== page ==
WASHINGTON (January 29, 2020) — The "Moving Forward Framework” released today by the House of Representatives contains important measures for increasing investments in infrastructure that would reduce carbon pollution from transportation and energy systems, and build up natural infrastructure to combat the effects of flooding, sea level rise, and stormwater pollution.

The framework calls for important investments to increase the sustainability and resilience of highways and transit.

“Our transportation system is the biggest contributor of carbon pollution in the country, and it remains vulnerable to weather that is increasingly extreme due to our rapidly changing climate. We can’t afford to allow things to continue as they are,” said Sarah Greenberger, senior vice president of conservation policy at the National Audubon Society. “Our own research shows that reducing carbon emissions now will go a long way to protecting birds by protecting the places that they need to survive, and provisions in this framework will help us do just that while keeping our roadways resilient and safe.”

Last year, the National Audubon Society released the report Survival By Degrees, which showed that if global temperatures are allowed to rise unchecked, two-thirds of bird species in North America will be vulnerable to extinction. But by slowing this increase, the majority of vulnerable species could be spared. This can be done by reducing carbon emissions and protecting habitats from climate-related weather changes.

The National Audubon Society supports the following measures contained in the framework:

  • Support investments in natural infrastructure: Natural solutions—like restoring wetlands to absorb floodwaters and installing living shorelines like oyster reefs to reduce erosion —provide more cost effective options for protecting infrastructure and waterways. The National Oceanic and Atmospheric Association (NOAA) estimates that natural infrastructure solutions provide more than $23 billion in storm protection services every year, while also improving air and water quality, and habitats for birds and other wildlife.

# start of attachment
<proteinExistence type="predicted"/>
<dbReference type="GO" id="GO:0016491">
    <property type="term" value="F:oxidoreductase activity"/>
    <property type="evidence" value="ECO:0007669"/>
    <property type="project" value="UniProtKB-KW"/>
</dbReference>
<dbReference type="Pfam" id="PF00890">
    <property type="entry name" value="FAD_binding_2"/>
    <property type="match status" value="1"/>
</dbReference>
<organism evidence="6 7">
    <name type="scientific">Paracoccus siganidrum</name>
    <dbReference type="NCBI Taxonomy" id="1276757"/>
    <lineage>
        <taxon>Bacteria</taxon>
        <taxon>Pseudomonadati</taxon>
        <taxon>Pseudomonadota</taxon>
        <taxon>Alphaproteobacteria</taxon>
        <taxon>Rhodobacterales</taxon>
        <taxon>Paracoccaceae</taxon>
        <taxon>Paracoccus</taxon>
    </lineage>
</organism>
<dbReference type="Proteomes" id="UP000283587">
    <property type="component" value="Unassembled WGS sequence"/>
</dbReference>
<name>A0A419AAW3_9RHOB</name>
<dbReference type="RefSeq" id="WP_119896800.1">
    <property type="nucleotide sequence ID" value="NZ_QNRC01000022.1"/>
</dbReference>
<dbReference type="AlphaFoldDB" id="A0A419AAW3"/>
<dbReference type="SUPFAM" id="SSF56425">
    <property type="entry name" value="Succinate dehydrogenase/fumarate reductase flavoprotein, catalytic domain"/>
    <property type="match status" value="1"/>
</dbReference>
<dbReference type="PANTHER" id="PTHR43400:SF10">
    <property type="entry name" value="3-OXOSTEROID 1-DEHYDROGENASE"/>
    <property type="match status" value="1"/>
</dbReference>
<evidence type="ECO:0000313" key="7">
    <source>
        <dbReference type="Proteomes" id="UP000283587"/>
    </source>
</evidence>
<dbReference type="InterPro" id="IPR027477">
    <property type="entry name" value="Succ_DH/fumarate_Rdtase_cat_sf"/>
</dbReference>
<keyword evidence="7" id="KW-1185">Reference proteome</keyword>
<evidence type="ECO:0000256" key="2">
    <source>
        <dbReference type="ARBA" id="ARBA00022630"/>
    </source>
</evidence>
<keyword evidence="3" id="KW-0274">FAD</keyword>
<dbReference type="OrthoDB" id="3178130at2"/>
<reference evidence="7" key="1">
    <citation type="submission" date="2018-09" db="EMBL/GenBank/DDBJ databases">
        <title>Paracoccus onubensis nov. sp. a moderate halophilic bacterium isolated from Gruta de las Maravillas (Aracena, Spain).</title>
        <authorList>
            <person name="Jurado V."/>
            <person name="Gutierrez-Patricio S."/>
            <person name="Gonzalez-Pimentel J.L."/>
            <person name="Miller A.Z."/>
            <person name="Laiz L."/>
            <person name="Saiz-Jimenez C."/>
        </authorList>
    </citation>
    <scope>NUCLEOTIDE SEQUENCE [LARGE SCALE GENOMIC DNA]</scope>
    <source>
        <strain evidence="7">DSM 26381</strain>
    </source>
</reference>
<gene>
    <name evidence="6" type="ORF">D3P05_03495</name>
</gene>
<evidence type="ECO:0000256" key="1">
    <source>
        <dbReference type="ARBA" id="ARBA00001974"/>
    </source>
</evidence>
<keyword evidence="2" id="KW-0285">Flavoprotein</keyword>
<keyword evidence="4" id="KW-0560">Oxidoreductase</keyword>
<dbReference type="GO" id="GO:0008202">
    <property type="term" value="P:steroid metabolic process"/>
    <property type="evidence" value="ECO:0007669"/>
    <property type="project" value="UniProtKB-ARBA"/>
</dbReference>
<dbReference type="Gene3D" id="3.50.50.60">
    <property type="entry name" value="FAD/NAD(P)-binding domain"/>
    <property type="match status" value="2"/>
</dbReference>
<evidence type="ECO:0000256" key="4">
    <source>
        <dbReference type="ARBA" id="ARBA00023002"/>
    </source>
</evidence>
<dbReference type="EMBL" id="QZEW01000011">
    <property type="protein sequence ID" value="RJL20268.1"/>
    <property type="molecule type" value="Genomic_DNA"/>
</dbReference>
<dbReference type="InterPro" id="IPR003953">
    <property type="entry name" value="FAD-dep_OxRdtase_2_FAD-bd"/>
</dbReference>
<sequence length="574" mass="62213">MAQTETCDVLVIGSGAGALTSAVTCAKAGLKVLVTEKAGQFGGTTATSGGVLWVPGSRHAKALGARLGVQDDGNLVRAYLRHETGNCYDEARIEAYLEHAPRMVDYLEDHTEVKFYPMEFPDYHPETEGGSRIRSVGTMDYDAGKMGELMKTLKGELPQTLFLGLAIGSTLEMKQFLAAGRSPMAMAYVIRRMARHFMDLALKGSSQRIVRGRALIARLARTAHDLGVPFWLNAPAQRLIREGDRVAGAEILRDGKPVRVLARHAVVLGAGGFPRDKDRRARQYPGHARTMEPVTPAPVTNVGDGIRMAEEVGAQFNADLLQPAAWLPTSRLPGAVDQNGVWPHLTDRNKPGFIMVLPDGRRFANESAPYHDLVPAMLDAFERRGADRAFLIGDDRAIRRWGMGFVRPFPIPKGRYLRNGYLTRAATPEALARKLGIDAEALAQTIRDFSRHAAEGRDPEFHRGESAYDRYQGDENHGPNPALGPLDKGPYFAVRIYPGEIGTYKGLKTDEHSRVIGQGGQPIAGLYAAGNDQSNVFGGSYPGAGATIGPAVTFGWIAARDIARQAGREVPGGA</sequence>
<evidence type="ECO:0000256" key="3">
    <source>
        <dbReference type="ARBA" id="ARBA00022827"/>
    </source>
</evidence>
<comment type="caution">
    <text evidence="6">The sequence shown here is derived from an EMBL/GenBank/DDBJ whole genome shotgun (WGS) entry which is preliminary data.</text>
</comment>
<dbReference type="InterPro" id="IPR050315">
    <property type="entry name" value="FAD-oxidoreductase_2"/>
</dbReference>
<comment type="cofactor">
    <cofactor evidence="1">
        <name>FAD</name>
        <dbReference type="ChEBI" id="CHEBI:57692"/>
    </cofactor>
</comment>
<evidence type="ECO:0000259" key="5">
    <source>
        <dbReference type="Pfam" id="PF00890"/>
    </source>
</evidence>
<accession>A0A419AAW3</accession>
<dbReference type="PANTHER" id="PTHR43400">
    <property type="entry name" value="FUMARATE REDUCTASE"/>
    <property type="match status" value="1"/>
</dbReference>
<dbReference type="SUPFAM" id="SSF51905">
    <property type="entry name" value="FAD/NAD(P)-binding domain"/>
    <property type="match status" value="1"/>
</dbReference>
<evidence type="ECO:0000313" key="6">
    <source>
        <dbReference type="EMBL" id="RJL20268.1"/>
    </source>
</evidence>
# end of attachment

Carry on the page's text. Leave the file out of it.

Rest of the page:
• Invest in programs that reduce carbon pollution from the transportation sector: Audubon supports measures to increase access to and use of zero-emissions vehicles, including the creation of a grant program to build out a robust network of electric vehicle chargers along the interstate highway system, and supports increased funding for public transit, which can reduce traffic congestion, increase mobility for residents, and create cost-effective low-carbon transportation options in urban and suburban areas.
  • Support green infrastructure and complete street initiatives: Green infrastructure and complete street initiatives provide multiple benefits to the transportation sector and communities, including reducing carbon and stormwater pollution during heavy rains, reducing urban heat islands, and increasing safety and efficient movement for pedestrians and bicyclists.
  • Invest in renewable energy and energy efficiency: Investments to build out renewable and clean energy sources, modernize electric grid infrastructure, and increase the energy efficiency of buildings will be critical to addressing the climate crisis. Renewable energy should be sited to avoid impacts to birds and the places they need. Audubon also supports the continued research and development of carbon removal technology that may be critical for reaching net-zero greenhouse gas emissions by mid-century.
  • Reject attempts to weaken environmental review of infrastructure projects: The Trump Administration’s recent proposed gutting of the National Environmental Policy Act (NEPA) would remove important safeguards to protecting wildlife habitat and deny the public of the right to meaningfully evaluate various projects’ impact on their environment. Although Audubon supports timely approval of projects under NEPA, infrastructure projects need to be carefully vetted to ensure that environmental effects are considered and agencies have an opportunity to minimize or mitigate those effects. We urge the House to reinforce robust environmental review for infrastructure projects.


About Audubon
The National Audubon Society protects birds and the places they need, today and tomorrow. Audubon works throughout the Americas using science, advocacy, education, and on-the-ground conservation. State programs, nature centers, chapters, and partners give Audubon an unparalleled wingspan that reaches millions of people each year to inform, inspire, and unite diverse communities in conservation action. A nonprofit conservation organization since 1905, Audubon believes in a world in which people and wildlife thrive. Learn more at www.audubon.org and on Facebook, Twitter and Instagram @audubonsociety.

Media Contact: Robyn Shepherd, robyn.shepherd@audubon.org, 212-979-3193

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